The end of the calendar year signals fun and festivities, but if you are a business owner with physical products, it should also be a signal to take your end of year inventory! With New Year's Eve parties on the mind, it can be easy to forget to count how much inventory you have on hand at the end of the year for tax purposes. Don't fear! Counting your end of year inventory does not have to be complicated. Let me walk you through the basics of what you need to know to get the job done fast!
Only business owners who sell a physical product need to worry about taking inventory. If you are a blogger you can breathe a sigh of relief, you don't need to worry about counting your pencils and paperclips!
If your tax year ends on December 31st (most do) your inventory count needs to be of the product and materials you have on hand at that date.
So what do you count?
Merchandise and stock on hand. These are products that you purchase for resale. For instance, we sell “Be Brilliant” mugs in our Brilliant Business Moms store. We designed these mugs and purchase them from another vendor for resale in our store. We will count how many mugs we have on hand at the end of the year.
Raw Materials. Many handmade sellers combine raw materials to make their products. As an example, if you are a handmade purse seller, your raw materials might include fabric, zippers, and ribbons.
Work in Process. Work in process items are items that are only partially completed. Back to our handmade purse example, if you have 10 purses sitting in your shop that are partially complete, count the materials included in the partially completed purses.
Finished Products. Count the number of 100% completed purses separately from the purses that are still in process. The inventory value of finished products is the sum of the cost of the raw materials that comprise it.
Supplies that Physically Become Part of the Finished Product. These are smaller items that eventually become part of the physical item you sell. In our example thread, snaps, and other small items would fit in this category. Do not include supplies that will not become part of your finished product such as tools or office supplies.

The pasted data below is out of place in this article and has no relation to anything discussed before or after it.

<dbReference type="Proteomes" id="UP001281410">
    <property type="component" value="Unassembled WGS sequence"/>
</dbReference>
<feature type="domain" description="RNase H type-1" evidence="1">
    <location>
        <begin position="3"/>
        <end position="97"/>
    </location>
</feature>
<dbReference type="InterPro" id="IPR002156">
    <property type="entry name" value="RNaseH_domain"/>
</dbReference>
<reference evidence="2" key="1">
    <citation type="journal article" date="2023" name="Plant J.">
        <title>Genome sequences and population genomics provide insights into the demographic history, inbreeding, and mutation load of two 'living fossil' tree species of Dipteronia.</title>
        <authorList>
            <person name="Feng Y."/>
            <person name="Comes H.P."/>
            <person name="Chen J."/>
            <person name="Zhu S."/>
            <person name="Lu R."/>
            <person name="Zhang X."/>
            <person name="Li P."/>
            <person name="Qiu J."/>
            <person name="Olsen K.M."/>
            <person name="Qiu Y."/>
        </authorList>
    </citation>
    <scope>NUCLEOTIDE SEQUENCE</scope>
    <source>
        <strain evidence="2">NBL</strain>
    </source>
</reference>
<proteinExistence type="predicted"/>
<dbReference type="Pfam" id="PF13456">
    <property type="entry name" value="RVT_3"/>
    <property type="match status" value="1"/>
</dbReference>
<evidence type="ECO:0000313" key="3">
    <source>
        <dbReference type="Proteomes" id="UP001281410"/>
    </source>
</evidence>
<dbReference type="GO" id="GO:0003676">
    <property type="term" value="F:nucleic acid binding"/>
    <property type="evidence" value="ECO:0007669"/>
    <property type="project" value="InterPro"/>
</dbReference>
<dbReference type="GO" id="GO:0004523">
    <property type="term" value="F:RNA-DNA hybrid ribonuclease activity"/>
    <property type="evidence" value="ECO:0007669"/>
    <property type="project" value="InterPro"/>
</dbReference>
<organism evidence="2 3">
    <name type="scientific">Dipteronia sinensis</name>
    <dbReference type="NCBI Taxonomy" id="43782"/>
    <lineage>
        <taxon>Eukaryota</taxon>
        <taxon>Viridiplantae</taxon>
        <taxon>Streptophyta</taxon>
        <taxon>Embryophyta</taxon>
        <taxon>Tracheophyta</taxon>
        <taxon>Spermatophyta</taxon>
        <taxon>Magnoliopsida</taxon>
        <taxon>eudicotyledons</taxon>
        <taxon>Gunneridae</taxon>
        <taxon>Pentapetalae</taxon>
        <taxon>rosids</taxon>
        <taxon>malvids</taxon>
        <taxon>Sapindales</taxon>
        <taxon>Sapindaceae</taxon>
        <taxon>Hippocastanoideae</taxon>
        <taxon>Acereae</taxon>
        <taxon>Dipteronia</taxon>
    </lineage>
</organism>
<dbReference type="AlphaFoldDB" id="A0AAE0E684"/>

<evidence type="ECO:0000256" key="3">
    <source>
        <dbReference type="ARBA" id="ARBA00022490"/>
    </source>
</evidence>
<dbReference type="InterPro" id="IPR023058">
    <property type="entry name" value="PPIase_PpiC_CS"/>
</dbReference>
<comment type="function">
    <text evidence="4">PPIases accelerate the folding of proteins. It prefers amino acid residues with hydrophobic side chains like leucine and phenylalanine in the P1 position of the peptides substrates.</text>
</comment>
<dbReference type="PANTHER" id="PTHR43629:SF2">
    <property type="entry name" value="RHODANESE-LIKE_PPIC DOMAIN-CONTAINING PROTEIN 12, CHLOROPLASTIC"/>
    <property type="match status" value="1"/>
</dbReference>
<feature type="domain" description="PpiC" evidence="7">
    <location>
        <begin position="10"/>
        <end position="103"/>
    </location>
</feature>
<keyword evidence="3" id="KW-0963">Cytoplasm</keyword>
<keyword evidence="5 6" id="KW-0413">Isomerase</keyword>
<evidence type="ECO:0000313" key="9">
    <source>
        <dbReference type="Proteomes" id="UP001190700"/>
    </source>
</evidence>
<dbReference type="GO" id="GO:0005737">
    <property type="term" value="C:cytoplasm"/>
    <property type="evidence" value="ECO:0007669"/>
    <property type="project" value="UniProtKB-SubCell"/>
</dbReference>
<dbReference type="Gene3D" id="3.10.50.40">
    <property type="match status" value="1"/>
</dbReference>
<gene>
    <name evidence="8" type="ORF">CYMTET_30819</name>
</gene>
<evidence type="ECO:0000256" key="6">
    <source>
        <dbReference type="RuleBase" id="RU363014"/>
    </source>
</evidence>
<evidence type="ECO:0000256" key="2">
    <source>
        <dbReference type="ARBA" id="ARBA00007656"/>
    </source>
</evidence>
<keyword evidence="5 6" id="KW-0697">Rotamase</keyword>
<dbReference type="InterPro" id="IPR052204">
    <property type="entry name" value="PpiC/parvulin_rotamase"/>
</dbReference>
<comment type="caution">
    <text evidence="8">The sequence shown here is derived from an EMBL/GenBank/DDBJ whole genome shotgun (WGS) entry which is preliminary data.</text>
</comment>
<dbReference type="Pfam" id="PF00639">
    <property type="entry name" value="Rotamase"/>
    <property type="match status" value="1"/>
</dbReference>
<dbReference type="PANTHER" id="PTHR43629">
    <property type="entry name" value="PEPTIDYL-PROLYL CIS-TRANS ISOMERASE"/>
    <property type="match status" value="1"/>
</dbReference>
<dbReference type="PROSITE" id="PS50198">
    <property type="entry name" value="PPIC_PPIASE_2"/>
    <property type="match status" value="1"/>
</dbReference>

If you have sold an item, but have not shipped it, DO NOT count this item in your inventory. If you have ordered materials and paid for them, but they just haven't arrived yet, DO count those in your inventory.
For certain items it can be difficult to determine exactly how much you have on hand, but a little creative thinking may help you arrive at a fast answer. For instance, lets say you bought two gigantic spools of silk ribbon this year, you've used part of one, but the other is untouched. Weigh the untouched spool, and then weigh the partially used spool. The difference in weight will give you a good estimate of how much was used.
When all else fails, make a good estimate.
How do you value your inventory?
There are many different methods that business owners can choose to value their inventory, but the simplest and most widely used method for small business owners is the Cost method. With the Cost method, you value your inventory at the price you paid for it. The IRS considers the cost to be your invoice cost, including any discounts and transportation. So if you bought 100 yards of fabric from your fabric wholesaler, and the price was $5 per yard, shipping was $50, and you used a $25 off coupon, your total invoice price paid was $525 or $5.25 per yard. If you have 8 yards on hand at the end of the year, then your inventory value is $42.
The IRS loves record keeping, so I find that the easiest way to calculate your inventory each year is to create a simple spreadsheet with your item in the first column, the quantity in the second column, the cost per item in the third column, and then calculate the inventory value in the fourth column. Each year you can create a new sheet in your inventory spreadsheet, copy over the previous year, and then adjust as necessary. Many times some values from the previous year will remain the same which will save you some time and effort.
Where will you need this information on your tax return?
You will need to know your ending inventory value for Schedule C Line 41 as part of the calculation for Cost of Goods Sold. Your beginning inventory number will be last years ending inventory, or if you are brand new to business, your beginning inventory will be zero.
What if you are late counting your inventory?
Sometimes circumstances don't allow you to count your inventory on December 31st. In that case, count your inventory a few days before or a few days after December 31st and adjust your numbers. For instance if you count your inventory on December 28th, and then sell 10 mugs during the next few days, just reduce your inventory count by 10 to reflect how many mugs you had on hand on December 31st. Conversely if you forget to count until January 4th, take a look at your sales from the 1st-4th and add those products back into your inventory on hand as of December 31st.
Don't be caught off guard when you go to complete your tax return. Take a little bit of time now to conduct your end of year inventory, and be prepared with solid numbers when you are in the trenches of completing your tax forms and schedules.
I am an accountant, and the information presented here was derived from the IRS website and their discussion on Inventory. Nevertheless, each tax situation is different so use your own judgment when applying this advice to your own unique situation.
P.S. Quick Tip – delay restocking your inventory until the New Year if you want to reduce the amount of items you have to count!
For more helpful tax advice, check out The Blogger's Simple Guide to Taxes: A Guide to Saving Time and Money!